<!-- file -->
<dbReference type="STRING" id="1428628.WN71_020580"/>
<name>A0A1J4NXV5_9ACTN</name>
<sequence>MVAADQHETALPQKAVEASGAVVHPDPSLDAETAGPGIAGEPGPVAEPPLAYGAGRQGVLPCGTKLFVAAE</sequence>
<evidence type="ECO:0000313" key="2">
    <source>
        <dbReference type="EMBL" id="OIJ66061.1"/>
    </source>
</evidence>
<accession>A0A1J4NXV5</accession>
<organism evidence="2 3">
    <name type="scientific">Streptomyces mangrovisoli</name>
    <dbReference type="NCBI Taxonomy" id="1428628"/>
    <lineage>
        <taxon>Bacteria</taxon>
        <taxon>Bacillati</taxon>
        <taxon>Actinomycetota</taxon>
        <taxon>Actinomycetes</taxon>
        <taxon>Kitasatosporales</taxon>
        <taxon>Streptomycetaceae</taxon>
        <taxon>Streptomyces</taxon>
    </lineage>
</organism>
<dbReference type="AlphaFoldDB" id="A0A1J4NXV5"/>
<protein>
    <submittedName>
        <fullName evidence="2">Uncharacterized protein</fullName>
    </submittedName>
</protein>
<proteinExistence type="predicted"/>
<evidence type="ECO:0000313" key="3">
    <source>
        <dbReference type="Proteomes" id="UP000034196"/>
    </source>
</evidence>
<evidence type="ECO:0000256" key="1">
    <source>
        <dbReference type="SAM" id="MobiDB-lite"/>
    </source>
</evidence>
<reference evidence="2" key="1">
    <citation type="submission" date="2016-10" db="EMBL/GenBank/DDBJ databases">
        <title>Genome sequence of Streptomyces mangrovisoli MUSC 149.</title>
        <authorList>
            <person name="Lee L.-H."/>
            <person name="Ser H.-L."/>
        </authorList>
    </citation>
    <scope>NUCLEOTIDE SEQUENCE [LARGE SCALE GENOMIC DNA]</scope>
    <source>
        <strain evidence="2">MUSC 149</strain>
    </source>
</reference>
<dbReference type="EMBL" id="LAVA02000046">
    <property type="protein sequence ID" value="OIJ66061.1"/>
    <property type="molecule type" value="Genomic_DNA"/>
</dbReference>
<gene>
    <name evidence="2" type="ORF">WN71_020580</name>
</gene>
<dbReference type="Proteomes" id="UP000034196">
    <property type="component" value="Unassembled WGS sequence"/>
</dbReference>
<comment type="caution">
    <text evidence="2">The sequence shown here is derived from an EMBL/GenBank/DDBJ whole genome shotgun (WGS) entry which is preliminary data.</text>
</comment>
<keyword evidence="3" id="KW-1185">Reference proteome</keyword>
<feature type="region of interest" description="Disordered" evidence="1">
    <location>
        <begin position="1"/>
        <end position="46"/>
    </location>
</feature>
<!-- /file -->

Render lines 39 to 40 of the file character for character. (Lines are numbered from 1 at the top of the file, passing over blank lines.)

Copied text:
</evidence>
<reference evidence="2" key="1">